Meet Anne-Geneviève Robert, a specialist in contesting tickets in Montréal
Receiving a traffic ticket isn’t just an unpleasant experience; it can be costly in terms of fines and consequences for your driver’s license. Each demerit point is valuable, which is why the MTL Ticket team is at your service to help you preserve as many demerit points as possible on your driving record.
What is a traffic ticket?
A traffic ticket, also known as a ticket or citation, is issued when a police officer or authorized individual believes you’ve violated a provision of the Highway Safety Code. Typically, the ticket is handed directly to you, but it can also be left on your windshield or sent by mail.
Certain violations under the Highway Safety Code carry significant consequences for your driving record. For example, using a cell phone while driving results in a fine of up to $600 and five demerit points, whereas speeding at 160km/h in a 100km/h zone can lead to a fine of up to $630 and 10 demerit points. These are severe penalties, but they can be avoided through negotiation or trial if you have valid reasons to believe you didn’t commit the alleged violation.
Can you contest a ticket in Montreal?
It’s important to keep in mind that not all traffic tickets are worth contesting. If you believe you have a strong case for success in court regarding the alleged infraction, you should plead not guilty to initiate the contestation process. In all cases, ask our team of specialized traffic ticket lawyers for their legal opinion on your case.
Pleading not guilty to a traffic violation
In cases where you have a valid defence to present in court, you have 30 days from the date of receiving the traffic ticket to contest it. You must first check the “not guilty” box on the form. If you want (and it’s highly recommended), you can request a copy of the police report by writing on the back of the form, “I request the disclosure of evidence for the infraction.” This includes any relevant evidence possessed by the prosecutor concerning your case, such as photos, sketches, witness statements, and the police officer’s report. Once this is done, you can submit the response form via email or deliver it in person to the return address indicated on the ticket. Eventually, you’ll receive a hearing notice indicating the date and time you must appear in court.
Pleading guilty to a traffic violation
In cases where you have no defence to present in court and choose to plead guilty, the steps to follow are relatively straightforward. First, you have 30 days from receiving the traffic ticket to plead guilty. You must check the “guilty” box on the form and then proceed to make the payment following the instructions provided. Various payment methods are available, including cash, credit card, or money order. Keep in mind that by paying the fine, you automatically plead guilty.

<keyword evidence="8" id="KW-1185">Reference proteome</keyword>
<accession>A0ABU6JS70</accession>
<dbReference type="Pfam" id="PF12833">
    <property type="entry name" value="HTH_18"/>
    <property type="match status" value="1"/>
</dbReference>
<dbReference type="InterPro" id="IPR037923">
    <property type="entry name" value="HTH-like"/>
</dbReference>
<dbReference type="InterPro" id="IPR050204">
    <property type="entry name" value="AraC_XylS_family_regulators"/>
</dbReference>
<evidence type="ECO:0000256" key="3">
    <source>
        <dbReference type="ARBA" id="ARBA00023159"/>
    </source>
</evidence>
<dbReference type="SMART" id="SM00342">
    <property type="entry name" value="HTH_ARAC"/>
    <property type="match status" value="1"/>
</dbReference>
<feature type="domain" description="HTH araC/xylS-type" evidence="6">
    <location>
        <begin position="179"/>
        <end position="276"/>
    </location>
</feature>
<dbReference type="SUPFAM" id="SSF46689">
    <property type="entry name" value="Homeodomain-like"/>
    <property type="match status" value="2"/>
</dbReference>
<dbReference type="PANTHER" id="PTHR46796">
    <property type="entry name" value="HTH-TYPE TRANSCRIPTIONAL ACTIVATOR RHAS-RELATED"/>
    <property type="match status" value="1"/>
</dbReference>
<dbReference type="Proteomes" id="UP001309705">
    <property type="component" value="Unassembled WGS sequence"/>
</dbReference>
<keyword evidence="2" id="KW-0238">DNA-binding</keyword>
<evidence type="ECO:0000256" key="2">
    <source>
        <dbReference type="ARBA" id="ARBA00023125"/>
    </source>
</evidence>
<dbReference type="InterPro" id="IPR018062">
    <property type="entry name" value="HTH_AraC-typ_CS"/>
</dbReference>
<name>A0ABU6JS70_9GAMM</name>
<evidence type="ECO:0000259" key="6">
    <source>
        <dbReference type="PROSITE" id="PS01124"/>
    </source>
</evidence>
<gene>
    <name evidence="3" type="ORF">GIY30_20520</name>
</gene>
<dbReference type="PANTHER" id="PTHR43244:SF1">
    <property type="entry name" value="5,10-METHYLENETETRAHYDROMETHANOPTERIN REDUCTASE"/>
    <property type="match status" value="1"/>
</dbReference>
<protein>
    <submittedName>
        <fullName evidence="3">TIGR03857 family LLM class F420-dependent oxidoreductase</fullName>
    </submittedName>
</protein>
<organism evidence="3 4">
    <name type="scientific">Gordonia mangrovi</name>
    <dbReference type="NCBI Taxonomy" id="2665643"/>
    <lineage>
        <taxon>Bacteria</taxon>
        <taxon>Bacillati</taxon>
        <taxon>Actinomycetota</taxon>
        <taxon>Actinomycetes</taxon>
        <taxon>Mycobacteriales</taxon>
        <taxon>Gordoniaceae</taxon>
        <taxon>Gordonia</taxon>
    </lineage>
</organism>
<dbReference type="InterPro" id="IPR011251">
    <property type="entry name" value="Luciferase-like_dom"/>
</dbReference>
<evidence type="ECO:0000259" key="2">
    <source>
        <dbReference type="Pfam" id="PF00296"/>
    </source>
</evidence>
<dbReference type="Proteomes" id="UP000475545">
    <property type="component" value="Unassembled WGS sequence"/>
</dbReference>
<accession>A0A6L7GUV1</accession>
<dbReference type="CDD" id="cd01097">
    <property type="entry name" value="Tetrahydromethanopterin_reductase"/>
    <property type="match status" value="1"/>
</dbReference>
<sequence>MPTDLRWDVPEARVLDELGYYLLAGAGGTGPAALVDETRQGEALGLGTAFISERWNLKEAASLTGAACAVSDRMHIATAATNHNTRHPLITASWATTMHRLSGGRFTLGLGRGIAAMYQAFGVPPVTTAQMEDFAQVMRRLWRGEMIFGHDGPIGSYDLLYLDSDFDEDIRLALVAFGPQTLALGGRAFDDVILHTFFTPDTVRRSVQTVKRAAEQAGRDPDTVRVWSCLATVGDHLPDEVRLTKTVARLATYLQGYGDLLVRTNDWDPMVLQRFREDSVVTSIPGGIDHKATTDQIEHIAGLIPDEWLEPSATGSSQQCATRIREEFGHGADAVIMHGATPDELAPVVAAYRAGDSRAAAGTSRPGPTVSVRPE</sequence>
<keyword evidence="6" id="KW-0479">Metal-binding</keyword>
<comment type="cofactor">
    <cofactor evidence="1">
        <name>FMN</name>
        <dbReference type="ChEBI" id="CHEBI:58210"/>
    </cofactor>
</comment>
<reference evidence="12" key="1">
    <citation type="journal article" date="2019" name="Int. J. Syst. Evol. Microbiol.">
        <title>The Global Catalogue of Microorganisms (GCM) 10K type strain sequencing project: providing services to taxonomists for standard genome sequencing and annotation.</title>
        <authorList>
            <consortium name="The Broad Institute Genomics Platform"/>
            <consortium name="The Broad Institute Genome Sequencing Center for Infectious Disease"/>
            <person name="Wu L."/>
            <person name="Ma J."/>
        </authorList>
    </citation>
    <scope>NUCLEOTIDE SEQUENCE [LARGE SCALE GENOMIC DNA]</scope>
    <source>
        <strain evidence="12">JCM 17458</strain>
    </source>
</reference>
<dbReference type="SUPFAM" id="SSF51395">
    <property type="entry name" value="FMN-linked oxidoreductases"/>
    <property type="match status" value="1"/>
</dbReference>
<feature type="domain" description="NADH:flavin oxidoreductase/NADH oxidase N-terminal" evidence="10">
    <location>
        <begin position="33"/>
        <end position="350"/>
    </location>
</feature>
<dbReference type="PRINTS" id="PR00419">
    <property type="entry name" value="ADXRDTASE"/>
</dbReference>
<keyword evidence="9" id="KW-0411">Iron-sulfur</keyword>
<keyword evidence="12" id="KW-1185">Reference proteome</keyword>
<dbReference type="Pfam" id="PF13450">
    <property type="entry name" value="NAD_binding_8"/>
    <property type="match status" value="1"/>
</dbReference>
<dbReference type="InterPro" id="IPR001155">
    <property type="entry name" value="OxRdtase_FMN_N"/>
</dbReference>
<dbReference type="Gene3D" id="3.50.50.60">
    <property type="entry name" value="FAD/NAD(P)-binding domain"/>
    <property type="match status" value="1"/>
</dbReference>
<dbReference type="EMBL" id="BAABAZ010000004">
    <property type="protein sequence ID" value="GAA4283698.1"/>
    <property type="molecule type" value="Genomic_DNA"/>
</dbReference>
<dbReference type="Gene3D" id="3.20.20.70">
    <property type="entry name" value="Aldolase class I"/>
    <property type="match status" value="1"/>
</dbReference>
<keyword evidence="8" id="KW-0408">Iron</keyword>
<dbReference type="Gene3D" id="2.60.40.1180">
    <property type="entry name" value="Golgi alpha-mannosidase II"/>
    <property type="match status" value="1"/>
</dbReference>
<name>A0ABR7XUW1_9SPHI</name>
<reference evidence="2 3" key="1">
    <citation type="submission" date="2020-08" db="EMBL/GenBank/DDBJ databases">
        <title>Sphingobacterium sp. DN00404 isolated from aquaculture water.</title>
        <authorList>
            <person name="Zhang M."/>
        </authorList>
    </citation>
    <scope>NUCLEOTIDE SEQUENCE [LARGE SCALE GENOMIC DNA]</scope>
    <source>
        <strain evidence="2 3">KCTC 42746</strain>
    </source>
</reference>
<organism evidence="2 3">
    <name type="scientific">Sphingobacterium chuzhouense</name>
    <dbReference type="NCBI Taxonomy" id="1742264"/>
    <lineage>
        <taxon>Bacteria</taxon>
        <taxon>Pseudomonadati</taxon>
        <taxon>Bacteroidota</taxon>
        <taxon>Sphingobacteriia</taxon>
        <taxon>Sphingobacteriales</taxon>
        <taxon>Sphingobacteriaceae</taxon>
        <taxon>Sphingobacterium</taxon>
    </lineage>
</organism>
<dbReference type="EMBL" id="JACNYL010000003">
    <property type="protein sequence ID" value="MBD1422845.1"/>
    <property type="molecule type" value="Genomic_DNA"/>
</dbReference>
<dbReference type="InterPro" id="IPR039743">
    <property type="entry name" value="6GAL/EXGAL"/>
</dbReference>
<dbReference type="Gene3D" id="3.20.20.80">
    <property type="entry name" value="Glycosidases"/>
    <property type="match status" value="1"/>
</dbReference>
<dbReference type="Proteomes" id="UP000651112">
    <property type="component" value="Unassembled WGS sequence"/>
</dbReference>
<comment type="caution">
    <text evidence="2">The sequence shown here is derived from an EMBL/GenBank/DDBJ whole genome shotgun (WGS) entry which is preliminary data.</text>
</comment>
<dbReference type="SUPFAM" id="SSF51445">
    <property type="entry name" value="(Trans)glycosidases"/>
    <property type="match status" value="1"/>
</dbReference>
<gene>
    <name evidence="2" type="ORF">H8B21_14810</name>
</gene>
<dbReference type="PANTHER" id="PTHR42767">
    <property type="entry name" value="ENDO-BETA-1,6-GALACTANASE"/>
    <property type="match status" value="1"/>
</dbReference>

Doing nothing after a traffic violation
If you decide to do nothing and don’t respond to the form within the given 30-day period, starting from the 31st day after receiving the traffic ticket, you risk being convicted in absentia by a court judge and may incur additional fees. If you have an emergency and can’t attend the scheduled date and time of your hearing, contact the court as soon as possible to reschedule. It must be a genuine emergency to request a date change. Our traffic ticket lawyers can help you with the steps for requesting a hearing date change.
The trial for fighting a ticket
The trial is the most crucial stage in the entire process of contesting your traffic ticket. On the day of your trial, you must have all documents and evidence supporting your defence. Being organized and prepared is key to a successful trial. Always address the judge politely, using terms such as “Mister Justice” or “Madam Justice”. Remember that this is a courtroom, so you should dress appropriately and maintain good posture when standing before the judge.
Demerit points in Quebec
From the moment you pay a fine or are found guilty of the alleged traffic infraction, the court notifies the SAAQ, and demerit points are added to your driving record. Demerit points remain on your driving record for two years from the date of the declaration of guilt. For example, if you receive a traffic ticket on June 5, 2019, contest it, and your trial takes place on December 5, 2019, with a guilty verdict, your demerit points will remain on your record until December 5, 2021.
Please note that when it comes to excessive speeding tickets, the guilty verdict remains on your driving record for 10 years, even though the points disappear after two years.
When you accumulate several demerit points in Quebec and reach the limit of your point threshold, the SAAQ will inform you that your license is revoked. Once it’s revoked, you can’t drive for a certain period (3, 6, or 12 months). You must then take steps to regain your license.
However, you may be eligible for a restricted license. If you use your vehicle for work, contact our traffic ticket lawyers promptly to help you appeal for a restricted license.
Could you receive a criminal record for a traffic offence?
Are you accused of being involved in an accident and leaving the scene without contacting the police? Have you consumed alcohol before getting behind the wheel? These are serious infractions with very severe consequences, both under the Highway Safety Code and the Criminal Code. Typically, infractions under the Highway Safety Code result in fines and demerit points without a criminal record. However, some of these infractions may lead to criminal charges and a criminal record in case of guilt. Sanctions can be imposed under both the Highway Safety Code and the Criminal Code. Do not underestimate the consequences; contact our traffic ticket lawyers immediately!